So… I’m still working through my disappointment of not finishing this goal for the year. A one and done, always was from the beginning. I turned 50 this year and this was my mid-life crisis. Not such a bad thing – now my mid-life crisis is over. I can continue to do what I love – biking. I can continue to compete in MTB events and jump into tours with friends, Deone and my family. Over time, the thoughts of gratitude will overwhelm the disappointment. During my training runs this past year, I found out why I hadn’t run a single mile over the past 30 years since college – I hate it. I don’t enjoy running at all. Isn’t that funny? So here are some neat things that happened for me and around me in the aftermath of saying at the 50-mile mark, “I’m done.” I was the recipient of many a runner passing me on the descent from Hope Pass wanting to help me, encourage me, and get me down safely. People at the aid station were helpful to me. Dewayne was amazing and just the right person God had in mind for me to meet at the 50-mile mark. Dewayne and I hitched a ride out of Winfield back to our crew team in Twin Lakes and met a wonderful woman, recent nursing grad from University of Michigan, and our conversation with her was delightful. When I saw Deone, Morgan, and the crew at Twin Lakes and they knew I was done… they surrounded me with love and affirmation. That makes me smile and made me cry. I am especially thankful for my wife Deone who supported me already in early December 2017 in the decision to give this Leadman thing a try.

I am so thankful to Deone who has supported me and spent 5 summer weekends of her year this year crewing for me at every race. She is amazing and now its time to make up for some lost time and invest more intentionally with her in the things she loves and enjoys. Ryan, my pacer who was to partner me over the next 16 miles and who was born to run, found someone else who needed a pacer through the night and paced them for 24 miles from Twin Lakes to May Queen aid stations – instead of me, he helped another person finish the race… And Erik was able to support Ryan. Wonderful. Deone and Morgan – thank you! Dewayne and Joanne, thank you for your support from early Friday to the end. Peter, thanks for being a support from the gun start to the end and getting our pizza party kicked off. And Ryan and Erik – for coming up and giving your weekend to help and support me. I’m thankful!!!

Thanks for allowing me the space to write some of my thoughts and feelings. This morning early already I have placed all my papers, time split goals, race notes and bibs, etc in a folder and they are filed in a file cabinet. I’m reminded of John Ortberg’s title of one of his books, When the Game is Over it All Goes Back in the Box. I like that. Builds perspective. It was a fun goal for this year – a once in a lifetime attempt.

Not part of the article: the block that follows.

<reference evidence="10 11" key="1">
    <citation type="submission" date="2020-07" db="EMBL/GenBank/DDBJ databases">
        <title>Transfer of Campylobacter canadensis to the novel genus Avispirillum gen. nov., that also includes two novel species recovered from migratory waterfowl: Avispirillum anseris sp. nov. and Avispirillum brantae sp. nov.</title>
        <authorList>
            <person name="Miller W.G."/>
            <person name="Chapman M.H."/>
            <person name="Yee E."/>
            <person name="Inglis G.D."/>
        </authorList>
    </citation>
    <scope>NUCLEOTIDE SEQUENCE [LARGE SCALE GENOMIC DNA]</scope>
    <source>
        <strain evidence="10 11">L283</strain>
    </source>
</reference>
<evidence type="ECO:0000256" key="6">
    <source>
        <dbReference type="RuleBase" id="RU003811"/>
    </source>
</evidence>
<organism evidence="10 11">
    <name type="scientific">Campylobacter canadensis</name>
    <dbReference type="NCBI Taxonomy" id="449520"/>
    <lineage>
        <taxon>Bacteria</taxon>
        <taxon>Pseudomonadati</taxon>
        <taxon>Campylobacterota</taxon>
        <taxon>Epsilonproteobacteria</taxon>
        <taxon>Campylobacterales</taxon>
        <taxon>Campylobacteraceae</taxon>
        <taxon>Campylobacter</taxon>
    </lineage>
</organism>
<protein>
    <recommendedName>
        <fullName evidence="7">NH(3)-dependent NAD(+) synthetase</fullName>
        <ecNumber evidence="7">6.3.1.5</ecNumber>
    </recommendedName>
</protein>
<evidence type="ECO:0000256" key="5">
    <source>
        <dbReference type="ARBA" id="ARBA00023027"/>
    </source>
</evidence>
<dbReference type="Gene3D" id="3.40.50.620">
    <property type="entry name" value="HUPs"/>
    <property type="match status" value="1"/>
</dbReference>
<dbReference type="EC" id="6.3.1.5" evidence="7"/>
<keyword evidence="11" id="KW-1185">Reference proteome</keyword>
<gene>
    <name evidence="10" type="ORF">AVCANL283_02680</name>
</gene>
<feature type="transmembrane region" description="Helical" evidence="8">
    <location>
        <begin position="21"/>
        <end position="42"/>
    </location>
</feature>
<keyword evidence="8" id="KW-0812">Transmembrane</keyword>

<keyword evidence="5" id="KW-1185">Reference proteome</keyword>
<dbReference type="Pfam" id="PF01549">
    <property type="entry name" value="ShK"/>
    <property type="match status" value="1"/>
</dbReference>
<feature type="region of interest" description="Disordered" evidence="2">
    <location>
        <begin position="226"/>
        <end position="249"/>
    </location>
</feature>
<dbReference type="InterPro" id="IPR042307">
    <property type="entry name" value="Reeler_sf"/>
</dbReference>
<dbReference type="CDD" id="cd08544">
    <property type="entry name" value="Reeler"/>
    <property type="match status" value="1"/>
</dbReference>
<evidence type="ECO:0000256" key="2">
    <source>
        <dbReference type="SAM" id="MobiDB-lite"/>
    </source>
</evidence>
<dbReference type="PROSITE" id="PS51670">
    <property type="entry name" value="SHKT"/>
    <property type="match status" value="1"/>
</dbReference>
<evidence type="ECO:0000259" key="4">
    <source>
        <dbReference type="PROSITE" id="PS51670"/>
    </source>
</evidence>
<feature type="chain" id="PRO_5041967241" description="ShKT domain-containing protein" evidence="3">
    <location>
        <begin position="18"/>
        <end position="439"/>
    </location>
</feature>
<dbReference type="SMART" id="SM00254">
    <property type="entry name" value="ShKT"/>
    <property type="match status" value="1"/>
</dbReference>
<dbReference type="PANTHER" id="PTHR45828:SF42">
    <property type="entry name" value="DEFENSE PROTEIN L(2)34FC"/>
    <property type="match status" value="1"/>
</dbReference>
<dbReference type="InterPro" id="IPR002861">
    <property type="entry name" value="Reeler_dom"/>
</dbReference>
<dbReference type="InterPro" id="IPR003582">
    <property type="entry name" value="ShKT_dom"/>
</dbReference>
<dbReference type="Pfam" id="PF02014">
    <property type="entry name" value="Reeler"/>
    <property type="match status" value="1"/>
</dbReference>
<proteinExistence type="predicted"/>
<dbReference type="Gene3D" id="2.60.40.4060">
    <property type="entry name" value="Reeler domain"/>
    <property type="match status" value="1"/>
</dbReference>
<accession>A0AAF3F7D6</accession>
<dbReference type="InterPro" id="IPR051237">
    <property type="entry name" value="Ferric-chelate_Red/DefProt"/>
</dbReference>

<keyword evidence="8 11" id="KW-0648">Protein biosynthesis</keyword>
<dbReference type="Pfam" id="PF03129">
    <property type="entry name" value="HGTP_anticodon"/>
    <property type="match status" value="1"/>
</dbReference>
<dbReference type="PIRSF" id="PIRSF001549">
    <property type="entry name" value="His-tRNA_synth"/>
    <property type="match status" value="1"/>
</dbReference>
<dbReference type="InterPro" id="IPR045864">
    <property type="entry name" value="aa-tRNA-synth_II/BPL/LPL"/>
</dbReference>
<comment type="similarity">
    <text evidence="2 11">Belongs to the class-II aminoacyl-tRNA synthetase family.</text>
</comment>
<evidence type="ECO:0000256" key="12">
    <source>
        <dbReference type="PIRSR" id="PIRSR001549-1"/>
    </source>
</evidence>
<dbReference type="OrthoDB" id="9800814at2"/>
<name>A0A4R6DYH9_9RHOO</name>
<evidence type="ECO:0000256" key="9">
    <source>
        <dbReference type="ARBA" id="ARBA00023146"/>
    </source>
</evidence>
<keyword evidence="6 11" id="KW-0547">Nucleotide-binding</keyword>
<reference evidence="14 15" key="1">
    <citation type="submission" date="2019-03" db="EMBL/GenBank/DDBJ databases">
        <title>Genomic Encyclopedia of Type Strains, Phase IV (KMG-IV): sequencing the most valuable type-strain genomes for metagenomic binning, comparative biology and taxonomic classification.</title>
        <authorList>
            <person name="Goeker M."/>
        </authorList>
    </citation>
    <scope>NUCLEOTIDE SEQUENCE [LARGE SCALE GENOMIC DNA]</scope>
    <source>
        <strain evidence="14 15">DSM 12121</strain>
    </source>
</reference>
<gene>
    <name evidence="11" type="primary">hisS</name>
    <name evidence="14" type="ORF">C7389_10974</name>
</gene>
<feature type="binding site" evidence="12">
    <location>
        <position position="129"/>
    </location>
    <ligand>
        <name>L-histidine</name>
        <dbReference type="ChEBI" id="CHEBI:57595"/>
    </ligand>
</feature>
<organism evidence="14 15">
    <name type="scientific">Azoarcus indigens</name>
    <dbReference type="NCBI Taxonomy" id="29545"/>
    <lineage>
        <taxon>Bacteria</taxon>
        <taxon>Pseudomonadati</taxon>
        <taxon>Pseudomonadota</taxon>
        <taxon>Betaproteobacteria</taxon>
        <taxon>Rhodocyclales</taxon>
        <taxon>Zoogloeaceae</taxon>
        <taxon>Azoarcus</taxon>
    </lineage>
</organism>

Peter said to me after returning to Twin Lakes, “Nice work Mark – you ran the entire course.” In a way, he is right. It’s an out and back and I ran the course. Deone, Morgan, and all of my support crew said, “I am proud of you.” And many others as well – thank you for that encouragement, you all make me cry – God has blessed me! Thankful for such wonderful love! And my Crestview Family has prayed me through from the beginning!

So here it is… God’s love is constant and steady. His unfolding plan for my life certainly goes on and it isn’t hampered in the least by races finished or unfinished. The blessings of my God, my family and friends are a constant source of my joy – To God be the Glory both now and forever!

People have already said after I have said, “I’m not signing up for this thing again” (Leadman or the Leadville Trail 100 Run) – “Never say never.” Well, I’m quite confident when I say, “Never.” Why run when you can bike?

See you on the trail!

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View more photos of the race on Mark’s FB page here.
Pastor Mark's Reflections

Merry Christmas from the Quists!

cub-lake-familyMerry Christmas to the Crestview family! It has been one year since beginning the journey of living life together. The Quist family is praying God’s blessing over all of you this holiday season.

Advent 2016 has been a reminder to us of God’s grace. The gift of God in Jesus is a pure gift of grace. His invitation to salvation and to ongoing life in Him is a pure gift of grace. Thank you God for the gift of Jesus, and thank you Jesus for the gift of the Holy Spirit.

From our family to yours – Merry Christmas! May God lead us further into his will and plan for us as a faith community in Boulder and the world,

The Quist Family
Mark, Deone, Morgan and Anna

When you click on the Cub Lake Fun video…. wait for it 🙂

Pastor Mark's Reflections

Faith, Doubt, and Asking of God

lighthouseThis video was taken in Holland on the western shoreline of Michigan. It reminds me of James 1:2-8. “Consider it pure joy my friends whenever you face trials of many kinds because you know that the testing of your faith produces perseverance.” Life throws us huge challenges. And the winds of tragedy, trauma, and depression blow from time to time. A lighthouse is an amazing example of perseverance. Day after day, month after month, year after year, the waves buffet the lighthouse.

According to James, trials produce perseverance… ‘Let perseverance finish its work so that you may be mature and complete, not lacking anything.” So now James is saying not only do trials produce perseverance – they develop maturity and completeness. This is a mystery. Yet a significant truth for a follower of Jesus.

The Gospel doesn’t promise that everything will be smooth sailing in life here on earth. The Gospel does promise that everything will be alright in the end and that his presence will be with us every step of the way to the end. Whether times are tough or times are not as tough, we are able to stand because of Jesus promises and presence with us.

What else does James say? He goes on from there to say, “If any of you lacks wisdom, you should ask God, who gives generously to all without finding fault, and it will be given to you. But when you ask, you must believe and not doubt, because the one who doubts is like a wave of the sea, blown and tossed by the wind. That person should not expect to receive anything from the Lord. Such a person is double minded and unstable in all they do.”